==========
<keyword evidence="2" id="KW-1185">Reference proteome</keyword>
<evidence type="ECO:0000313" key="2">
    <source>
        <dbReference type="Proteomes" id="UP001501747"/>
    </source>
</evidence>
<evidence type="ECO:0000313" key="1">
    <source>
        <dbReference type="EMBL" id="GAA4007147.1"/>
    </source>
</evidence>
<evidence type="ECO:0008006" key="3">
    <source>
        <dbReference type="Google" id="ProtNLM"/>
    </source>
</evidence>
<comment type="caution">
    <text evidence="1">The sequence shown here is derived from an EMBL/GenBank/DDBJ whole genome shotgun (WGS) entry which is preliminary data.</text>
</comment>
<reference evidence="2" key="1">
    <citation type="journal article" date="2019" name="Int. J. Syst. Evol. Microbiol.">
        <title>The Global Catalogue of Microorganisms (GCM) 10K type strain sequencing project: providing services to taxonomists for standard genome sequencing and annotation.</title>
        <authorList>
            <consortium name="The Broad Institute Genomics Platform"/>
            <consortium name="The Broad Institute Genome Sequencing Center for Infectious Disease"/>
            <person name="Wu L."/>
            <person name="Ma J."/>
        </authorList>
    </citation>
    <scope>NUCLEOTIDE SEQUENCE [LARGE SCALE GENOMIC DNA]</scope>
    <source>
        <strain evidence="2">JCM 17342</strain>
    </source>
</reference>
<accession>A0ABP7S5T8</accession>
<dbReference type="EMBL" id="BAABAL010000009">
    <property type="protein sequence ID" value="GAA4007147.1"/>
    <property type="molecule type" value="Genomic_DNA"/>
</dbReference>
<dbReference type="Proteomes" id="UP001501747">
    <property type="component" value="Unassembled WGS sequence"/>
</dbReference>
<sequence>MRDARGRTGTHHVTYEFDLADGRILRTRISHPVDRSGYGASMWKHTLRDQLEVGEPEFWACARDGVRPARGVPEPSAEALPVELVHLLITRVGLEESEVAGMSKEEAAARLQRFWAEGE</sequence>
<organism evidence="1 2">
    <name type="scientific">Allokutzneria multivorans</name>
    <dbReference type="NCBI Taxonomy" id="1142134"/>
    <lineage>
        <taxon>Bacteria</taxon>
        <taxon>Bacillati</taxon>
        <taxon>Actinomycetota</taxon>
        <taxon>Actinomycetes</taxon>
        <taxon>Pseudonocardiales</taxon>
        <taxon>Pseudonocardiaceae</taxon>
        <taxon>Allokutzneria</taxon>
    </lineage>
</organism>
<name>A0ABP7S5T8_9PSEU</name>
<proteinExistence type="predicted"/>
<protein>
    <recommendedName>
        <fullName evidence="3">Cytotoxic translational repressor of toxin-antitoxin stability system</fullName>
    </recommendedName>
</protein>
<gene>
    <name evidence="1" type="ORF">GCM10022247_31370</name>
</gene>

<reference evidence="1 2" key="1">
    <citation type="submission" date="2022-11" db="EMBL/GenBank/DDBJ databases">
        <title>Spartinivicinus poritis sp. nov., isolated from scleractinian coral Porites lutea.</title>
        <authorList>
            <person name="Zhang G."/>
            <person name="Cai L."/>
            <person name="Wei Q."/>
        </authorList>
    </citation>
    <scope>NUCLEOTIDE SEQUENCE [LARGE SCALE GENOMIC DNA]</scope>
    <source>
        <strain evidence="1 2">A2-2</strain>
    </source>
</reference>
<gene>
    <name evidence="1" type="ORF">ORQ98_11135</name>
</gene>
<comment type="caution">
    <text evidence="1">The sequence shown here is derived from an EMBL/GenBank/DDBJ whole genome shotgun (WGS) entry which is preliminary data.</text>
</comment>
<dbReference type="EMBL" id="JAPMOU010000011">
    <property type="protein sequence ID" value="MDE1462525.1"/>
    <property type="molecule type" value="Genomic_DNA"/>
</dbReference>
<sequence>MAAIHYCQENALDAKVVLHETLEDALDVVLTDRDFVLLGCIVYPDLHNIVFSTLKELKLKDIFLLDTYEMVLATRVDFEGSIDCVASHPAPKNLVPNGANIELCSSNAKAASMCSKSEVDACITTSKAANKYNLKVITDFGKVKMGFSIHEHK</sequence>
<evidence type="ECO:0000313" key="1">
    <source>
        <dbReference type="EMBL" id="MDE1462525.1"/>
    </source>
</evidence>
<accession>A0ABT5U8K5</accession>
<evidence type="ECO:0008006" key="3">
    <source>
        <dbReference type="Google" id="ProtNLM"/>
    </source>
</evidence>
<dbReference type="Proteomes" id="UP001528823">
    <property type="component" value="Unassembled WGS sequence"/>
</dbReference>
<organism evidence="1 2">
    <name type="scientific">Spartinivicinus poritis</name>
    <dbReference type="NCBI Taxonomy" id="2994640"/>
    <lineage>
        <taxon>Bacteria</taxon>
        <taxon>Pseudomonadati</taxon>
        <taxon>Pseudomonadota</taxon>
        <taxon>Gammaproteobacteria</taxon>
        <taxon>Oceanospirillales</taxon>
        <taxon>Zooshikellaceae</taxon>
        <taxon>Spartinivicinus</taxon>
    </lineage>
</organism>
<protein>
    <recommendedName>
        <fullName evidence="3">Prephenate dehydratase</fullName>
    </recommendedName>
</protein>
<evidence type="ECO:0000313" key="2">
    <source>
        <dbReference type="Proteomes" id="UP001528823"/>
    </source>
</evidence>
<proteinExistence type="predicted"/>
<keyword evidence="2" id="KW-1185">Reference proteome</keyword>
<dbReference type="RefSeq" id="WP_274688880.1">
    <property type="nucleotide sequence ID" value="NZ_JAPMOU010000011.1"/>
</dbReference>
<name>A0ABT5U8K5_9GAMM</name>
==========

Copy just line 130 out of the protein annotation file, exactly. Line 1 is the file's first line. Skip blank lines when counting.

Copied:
<keyword evidence="2" id="KW-1185">Reference proteome</keyword>